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March 06, 2020  

BofA's Silverstein Jumps to New Residential

Baron Silverstein is stepping down as head of mortgage-bond underwriting at Bank of America to join New Residential Investment, reuniting with former boss Michael Nierenberg.

Silverstein, a managing director, informed BofA on Feb. 28 that he would leave the bank’s New York office in two weeks. Sources characterized his job at New Residential as a supervisory role tied to the REIT’s various mortgage-securitization programs.

BofA Managing director Mark Michael is expected to take over for Silverstein.

Sources said Silverstein’s move in part reflected a desire to work with Nierenberg, who led BofA’s securitized-product group before becoming New Residential’s chief executive in 2013. The two also were colleagues in a predecessor group at Merrill Lynch, and at J.P. Morgan and Bear Stearns before that.

There also have been rumblings about recent changes in the chain of command at BofA.

For New Residential, the talk is that Silverstein’s arrival could signal a further increase in securitization volume. The New York operation and its affiliates sold $9.6 billion of bonds backed by mortgage cashflows in 2019, up from $6 billion in 2018 and $3.9 billion in 2017.

New Residential has completed three deals for $2 billion so far in 2020, one each backed by reperforming mortgages, seasoned alternative-A loans and new accounts that don’t meet the Consumer Financial Protection Bureau’s “qualified-mortgage” standards. The REIT, managed by Fortress Investment, also has issued bonds underpinned by servicer-advance payments and mortgage-servicing rights in the past.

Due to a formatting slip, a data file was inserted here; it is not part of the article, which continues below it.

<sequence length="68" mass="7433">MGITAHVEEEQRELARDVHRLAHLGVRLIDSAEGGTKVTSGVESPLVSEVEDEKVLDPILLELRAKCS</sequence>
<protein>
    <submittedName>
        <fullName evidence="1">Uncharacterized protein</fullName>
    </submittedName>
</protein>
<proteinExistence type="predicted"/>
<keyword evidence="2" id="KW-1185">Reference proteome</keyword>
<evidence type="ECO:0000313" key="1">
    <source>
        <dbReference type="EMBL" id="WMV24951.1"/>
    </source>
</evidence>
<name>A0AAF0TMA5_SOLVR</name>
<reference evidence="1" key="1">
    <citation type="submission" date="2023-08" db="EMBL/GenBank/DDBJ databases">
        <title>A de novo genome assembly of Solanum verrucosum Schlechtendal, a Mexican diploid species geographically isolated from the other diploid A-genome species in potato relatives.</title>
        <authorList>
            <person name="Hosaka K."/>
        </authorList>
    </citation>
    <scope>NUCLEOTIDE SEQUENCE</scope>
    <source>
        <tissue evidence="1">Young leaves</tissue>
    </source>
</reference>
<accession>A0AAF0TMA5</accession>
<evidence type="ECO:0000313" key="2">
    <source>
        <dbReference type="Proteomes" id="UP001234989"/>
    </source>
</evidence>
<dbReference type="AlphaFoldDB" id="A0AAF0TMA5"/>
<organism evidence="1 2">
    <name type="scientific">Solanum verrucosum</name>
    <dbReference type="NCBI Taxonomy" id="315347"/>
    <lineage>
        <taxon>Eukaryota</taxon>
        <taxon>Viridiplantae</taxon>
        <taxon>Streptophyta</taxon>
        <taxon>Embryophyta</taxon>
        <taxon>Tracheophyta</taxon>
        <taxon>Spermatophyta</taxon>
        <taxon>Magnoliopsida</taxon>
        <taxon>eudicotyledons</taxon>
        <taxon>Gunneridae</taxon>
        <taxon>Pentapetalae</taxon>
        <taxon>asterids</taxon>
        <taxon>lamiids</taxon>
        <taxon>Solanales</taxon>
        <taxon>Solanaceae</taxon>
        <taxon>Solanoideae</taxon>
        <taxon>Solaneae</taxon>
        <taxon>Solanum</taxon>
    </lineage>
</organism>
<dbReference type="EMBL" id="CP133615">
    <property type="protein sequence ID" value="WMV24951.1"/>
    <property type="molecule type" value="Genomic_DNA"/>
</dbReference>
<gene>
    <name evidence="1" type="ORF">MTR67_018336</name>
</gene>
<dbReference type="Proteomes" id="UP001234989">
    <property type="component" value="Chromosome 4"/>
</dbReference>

BofA’s activities as an underwriter have been more stagnant, despite a highly active role in the market. While the bank earned $13.2 billion of league-table credit as a bookrunner of mortgage-related securitizations in 2019, up from $12.2 billion in 2018 and $11.6 billion in 2017, overall issuance volume expanded far faster over that stretch.

Industry participants attribute some of BofA’s slower growth to a risk-averse approach to the sector. For example, BofA keeps a strict limit of the amount of warehouse financing it offers to originators of nonqualified mortgages.

Silverstein and Nierenberg both played prominent roles on Bear’s high-flying securitization team prior to the bank’s financial-crisis collapse, with Silverstein co-heading the mortgage-finance division and Nierenberg working a layer above him. The two market veterans then remained on board briefly after the institution’s emergency takeover by J.P. Morgan in 2008.

They subsequently landed at Merrill, which was taken over in 2009 by BofA — where they helped to engineer a post-crisis recovery. Mark Michael, also a one-time Bear employee, joined BofA the same year from Fortress.